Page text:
New Year’s Resolutions vs. Healthy Habits

Health Articles
December 29, 2014

For some of us, New Year’s resolutions include bartering or making promises we know we wont keep. Have you ever heard yourself saying, “Please God, just end this hangover and I promise I will never drink again.” Unfortunately, this promise, like many other New Year’s Resolutions is quickly bargained down or completely forgotten when the next weekend arrives. Making drastic changes is not an effective way to achieve long-term change. With this reality in mind, we have some suggestions of ways to form longer lasting good habits in the New Year instead of attempting radical change that wont last more than a week or two.

Don’t rely on pressure to get healthy – We’ve all felt that twinge of guilt when our belly is larger than we’ve hoped for the coming summer season. Try to channel this feeling in December instead of waiting for the impending doom of June!

Try This:  Diets that require extreme changes over a short period of time are not sustainable. Trying to trim 10 pounds of fat in two weeks is neither safe nor realistic. Instead, create a reasonable weight loss plan that includes exercise and a healthier diet over a series of months, not days.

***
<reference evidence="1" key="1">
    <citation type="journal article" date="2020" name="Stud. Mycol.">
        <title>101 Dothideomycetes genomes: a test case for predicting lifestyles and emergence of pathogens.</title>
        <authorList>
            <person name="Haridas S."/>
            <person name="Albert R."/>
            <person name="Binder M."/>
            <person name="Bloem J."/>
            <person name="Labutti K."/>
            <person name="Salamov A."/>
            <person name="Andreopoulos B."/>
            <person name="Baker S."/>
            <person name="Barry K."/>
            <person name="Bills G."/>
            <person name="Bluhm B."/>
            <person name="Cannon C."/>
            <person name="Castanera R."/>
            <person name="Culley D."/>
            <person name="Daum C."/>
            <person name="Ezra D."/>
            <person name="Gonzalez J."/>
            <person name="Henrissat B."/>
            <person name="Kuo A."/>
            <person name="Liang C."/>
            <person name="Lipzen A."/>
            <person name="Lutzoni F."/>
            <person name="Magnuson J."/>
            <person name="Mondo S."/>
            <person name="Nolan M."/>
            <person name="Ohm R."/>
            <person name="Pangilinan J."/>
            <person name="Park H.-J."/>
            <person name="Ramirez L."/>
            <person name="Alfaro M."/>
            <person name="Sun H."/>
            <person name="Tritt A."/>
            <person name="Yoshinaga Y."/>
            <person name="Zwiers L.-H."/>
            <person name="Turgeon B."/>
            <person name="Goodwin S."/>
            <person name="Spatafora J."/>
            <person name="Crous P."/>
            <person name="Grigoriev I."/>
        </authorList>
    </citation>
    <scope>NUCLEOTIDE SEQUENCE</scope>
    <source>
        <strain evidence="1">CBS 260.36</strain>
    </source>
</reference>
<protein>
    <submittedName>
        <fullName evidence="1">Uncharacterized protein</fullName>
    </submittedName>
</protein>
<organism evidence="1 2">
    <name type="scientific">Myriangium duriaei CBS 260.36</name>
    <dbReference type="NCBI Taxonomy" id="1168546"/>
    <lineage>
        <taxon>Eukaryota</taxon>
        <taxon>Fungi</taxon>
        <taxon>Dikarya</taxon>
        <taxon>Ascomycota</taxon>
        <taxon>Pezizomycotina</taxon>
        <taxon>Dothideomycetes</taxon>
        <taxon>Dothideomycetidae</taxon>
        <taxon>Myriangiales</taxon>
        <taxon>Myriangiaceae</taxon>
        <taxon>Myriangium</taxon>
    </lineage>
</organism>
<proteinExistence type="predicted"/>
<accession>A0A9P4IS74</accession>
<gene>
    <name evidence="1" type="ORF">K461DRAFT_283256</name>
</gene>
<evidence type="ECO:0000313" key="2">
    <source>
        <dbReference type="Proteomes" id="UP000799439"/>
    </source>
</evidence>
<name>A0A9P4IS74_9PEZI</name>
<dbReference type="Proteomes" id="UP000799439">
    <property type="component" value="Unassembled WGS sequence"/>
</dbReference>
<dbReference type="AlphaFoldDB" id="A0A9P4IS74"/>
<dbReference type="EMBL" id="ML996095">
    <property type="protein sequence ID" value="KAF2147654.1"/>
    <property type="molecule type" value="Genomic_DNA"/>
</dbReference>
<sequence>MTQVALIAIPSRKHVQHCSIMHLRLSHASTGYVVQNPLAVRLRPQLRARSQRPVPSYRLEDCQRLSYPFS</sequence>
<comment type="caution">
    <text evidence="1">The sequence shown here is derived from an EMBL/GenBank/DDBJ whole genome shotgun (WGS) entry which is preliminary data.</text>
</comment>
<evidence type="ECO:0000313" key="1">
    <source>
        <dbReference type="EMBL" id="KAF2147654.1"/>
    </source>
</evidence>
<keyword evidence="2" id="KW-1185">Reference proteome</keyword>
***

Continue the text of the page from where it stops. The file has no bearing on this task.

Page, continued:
Bad Habits Are Easier To Make Than To Break – People are creatures of habit, which is part of the reason why many of us end up in poor shape. Once the morning Danish, and beers every Sunday while watching football become part of a routine, it’s incredibly difficult to break these habits.  This leads to a struggle to lose weight and a lack of desire to seek more invigorating or intellectually interesting pursuits.

Try This: Build a new routine and stick to it. Taking up running or an exercise regiment may seem challenging at first, but after a few weeks, it will become second nature. Make sure to set an achievable goal. Maybe a half marathon isn’t in your future but promising to go for an hour walk every night after dinner is.  Grab a friend and start a new hobby together to spend less time in front of the TV. Whatever changes you make, be sure to pursue them diligently. You will be healthier and happier for the effort.

Don’t lie to yourself or make excuses – The holiday season is a great time to get together with friends and family, both old and new.  Inevitably, there is an overabundance of ways to overindulge in food and drink. We often promise ourselves we will “start our diet tomorrow!” Making the same unrealistic resolutions every year or promising to become a healthier you tomorrow is just an excuse to overindulge. Be honest with yourself this holiday season and hold yourself to higher health standards!

Try This: Practice portion control during the big meal, and pass on the extra drink that will be the talk of next year’s Christmas Extravaganza! Your body, head, and future self will certainly thank you!